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"In Defense of Margins"


At the LA Review of Books, professor of humanities Costica Bradatan writes "In Defense of the Margins," arguing that those who live on the margins of society—slum dwellers in Mumbai, for example—“may know more about what life is ultimately about than the Wall Street banker”:

The center is all about power. Due to a survival instinct, a need for recognition, or a desire to succeed, we tend to flock to the center…

Eventually the center structures itself and everything other than itself: it establishes dichotomies and hierarchies, classes and “rankings,” according to how close or how far away things are in relation to it. As a result, life at the center becomes highly regulated: spontaneity is legislated, the primary impulses tamed, and the vital instincts channeled…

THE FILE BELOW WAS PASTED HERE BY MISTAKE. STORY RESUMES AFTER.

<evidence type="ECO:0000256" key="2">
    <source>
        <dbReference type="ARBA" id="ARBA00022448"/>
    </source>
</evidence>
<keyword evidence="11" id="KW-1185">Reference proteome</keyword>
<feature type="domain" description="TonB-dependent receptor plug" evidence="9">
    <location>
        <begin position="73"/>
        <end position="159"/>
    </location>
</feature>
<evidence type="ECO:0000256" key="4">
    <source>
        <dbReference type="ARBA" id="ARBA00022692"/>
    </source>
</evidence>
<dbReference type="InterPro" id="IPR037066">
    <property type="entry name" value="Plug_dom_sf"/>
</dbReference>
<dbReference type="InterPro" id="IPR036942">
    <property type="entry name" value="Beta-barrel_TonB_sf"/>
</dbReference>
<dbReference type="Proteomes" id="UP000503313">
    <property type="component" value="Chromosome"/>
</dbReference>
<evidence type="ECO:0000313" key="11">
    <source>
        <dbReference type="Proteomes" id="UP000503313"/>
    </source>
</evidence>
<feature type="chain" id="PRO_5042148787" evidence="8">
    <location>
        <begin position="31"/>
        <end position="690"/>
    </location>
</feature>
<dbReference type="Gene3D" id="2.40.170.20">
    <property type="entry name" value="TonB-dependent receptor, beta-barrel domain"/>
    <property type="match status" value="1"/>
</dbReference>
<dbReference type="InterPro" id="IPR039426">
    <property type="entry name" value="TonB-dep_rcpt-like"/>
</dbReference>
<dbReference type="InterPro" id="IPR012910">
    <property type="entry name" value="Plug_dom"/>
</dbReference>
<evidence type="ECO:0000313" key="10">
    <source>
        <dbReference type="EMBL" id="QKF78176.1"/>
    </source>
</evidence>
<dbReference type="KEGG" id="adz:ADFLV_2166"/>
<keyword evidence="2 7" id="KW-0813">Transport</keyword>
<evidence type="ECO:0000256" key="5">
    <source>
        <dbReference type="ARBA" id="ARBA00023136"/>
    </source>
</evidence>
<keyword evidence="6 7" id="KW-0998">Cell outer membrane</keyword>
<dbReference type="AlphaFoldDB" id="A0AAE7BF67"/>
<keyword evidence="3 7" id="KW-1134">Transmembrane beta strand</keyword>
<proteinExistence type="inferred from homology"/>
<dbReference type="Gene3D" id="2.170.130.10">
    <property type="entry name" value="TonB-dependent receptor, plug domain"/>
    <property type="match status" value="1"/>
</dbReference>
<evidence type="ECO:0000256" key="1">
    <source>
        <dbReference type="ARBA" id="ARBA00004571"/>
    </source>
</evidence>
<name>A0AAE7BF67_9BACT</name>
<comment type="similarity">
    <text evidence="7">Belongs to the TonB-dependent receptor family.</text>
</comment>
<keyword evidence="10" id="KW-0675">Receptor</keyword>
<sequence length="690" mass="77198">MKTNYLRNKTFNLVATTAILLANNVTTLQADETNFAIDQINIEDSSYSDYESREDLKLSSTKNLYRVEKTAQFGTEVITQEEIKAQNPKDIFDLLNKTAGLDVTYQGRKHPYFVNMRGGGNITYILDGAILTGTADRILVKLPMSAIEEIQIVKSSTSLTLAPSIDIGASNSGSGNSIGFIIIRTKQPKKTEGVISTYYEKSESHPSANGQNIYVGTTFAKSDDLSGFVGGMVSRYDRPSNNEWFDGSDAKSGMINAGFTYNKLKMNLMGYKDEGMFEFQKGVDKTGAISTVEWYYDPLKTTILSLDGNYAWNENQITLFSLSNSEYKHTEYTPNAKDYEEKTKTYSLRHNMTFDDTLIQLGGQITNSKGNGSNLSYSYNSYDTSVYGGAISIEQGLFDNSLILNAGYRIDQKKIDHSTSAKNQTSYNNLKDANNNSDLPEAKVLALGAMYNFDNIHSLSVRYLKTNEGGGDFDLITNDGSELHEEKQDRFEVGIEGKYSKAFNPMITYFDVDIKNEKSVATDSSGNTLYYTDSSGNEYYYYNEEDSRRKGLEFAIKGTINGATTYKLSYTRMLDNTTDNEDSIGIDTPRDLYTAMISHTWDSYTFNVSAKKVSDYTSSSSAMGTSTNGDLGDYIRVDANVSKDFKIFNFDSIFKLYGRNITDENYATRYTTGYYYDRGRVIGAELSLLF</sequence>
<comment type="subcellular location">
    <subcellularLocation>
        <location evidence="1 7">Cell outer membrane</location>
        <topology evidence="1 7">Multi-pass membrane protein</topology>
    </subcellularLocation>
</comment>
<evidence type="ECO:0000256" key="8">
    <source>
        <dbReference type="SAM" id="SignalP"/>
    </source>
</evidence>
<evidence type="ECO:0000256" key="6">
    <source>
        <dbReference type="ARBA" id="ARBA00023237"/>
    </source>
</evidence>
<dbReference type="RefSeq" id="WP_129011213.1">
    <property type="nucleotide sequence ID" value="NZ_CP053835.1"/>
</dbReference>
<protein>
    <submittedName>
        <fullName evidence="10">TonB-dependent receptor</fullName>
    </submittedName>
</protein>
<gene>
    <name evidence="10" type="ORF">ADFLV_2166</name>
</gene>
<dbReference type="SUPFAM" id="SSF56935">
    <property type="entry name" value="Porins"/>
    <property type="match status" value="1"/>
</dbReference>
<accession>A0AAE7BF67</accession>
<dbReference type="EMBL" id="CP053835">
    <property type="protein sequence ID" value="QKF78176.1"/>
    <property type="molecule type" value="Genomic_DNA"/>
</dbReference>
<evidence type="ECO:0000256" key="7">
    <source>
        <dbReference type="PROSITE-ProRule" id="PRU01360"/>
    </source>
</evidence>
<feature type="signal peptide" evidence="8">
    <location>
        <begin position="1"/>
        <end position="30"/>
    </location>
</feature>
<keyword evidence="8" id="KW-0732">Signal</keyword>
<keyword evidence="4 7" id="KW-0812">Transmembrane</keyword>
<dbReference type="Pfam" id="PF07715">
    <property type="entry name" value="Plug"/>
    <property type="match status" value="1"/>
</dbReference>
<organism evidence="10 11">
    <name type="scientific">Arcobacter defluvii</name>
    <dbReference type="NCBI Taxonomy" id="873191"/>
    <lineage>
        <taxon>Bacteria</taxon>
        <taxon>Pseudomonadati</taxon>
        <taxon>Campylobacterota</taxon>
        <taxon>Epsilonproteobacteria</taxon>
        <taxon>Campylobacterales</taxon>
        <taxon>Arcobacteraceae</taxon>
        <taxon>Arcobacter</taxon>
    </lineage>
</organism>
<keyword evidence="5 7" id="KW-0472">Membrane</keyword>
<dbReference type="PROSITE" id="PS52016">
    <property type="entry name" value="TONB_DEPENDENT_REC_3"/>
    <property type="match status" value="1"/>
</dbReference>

The margins are a different business altogether. Away from the fierce logic of power that creates the center, the margins remain conspicuously dispersed, unfocused, chaotic. Life takes other forms here; it has its own rhythms and priorities, and unfolds in ways both uncontrollable and difficult to predict. There is a certain sense of boundlessness, of infinite potential. It is as though to be at the margins is to be in a state of permanent beginning: since everything is yet to be done, anything is possible. Human existence seems freer here, more spontaneous, and more creative.

Above image via the LA Review of Books